Nuclear submarine’s near-miss with Cairnryan ferry revealed

The revelation that a Cairnryan ferry was nearly in collision with a Royal Navy nuclear submarine has been described as “extremely worrying” by a local politician.

Monday, 28th January 2019, 3:00 pm
A full investigation is to take place into near-miss between submarine and Cairnryan ferry

While there were thought to be no atomic weapons on board the navy boat, it did have nuclear-powered engines and there are deep concerns that much of the Galloway coast could have suffered radiation pollution had the two vessels actually collided.

The possible effects on the passengers and crew of the 1,300 capacity Stena Superfast VII ferry involved can only be imagined.

Now the area’s SNP MSP Emma Harper has expressed her alarm at news of the near-miss on November 6.

It was only made public this week following the announcement that an investigation into what happened will be carried out by the Marine Accident Investigation Branch (MAIB).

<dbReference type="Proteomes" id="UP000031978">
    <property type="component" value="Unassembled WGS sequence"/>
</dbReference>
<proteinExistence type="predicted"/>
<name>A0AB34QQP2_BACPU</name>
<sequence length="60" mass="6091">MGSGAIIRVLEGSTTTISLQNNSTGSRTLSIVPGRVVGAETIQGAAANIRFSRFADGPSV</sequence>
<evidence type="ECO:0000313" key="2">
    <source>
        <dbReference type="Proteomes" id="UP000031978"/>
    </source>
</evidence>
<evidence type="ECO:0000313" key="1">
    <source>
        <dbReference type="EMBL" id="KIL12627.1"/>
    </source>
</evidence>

The South Scotland MSP will now write to the UK’s Secretary of State for Defence, Gavin Williamson to seek “clarifications on the incident and to ask to be kept up to date with the progress of the investigation.”

Ms Harper also seeks to raise the issue at First Minister’s Questions at Holyrood.

Commenting, she said: “This is extremely troubling news that such a near-miss between a passenger ferry and nuclear-powered submarine occurred in the Irish Sea just two months ago.

“There is a clear public interest in getting to the bottom of what happened. For starters, the MoD should be clear over whether the sub in question was carrying nuclear weapons and what the consequences might have been in the event of a collision.

“I intend to raise concerns with the Scottish Government and to ask whether they have been briefed on the serious questions over public safety arising from the incident.

“Nuclear weapons have no place in Scotland.

“Troubling events like these reaffirm the need to get rid of these expensive and dangerous submarines from our waters once and for all, before a near miss becomes a disaster.”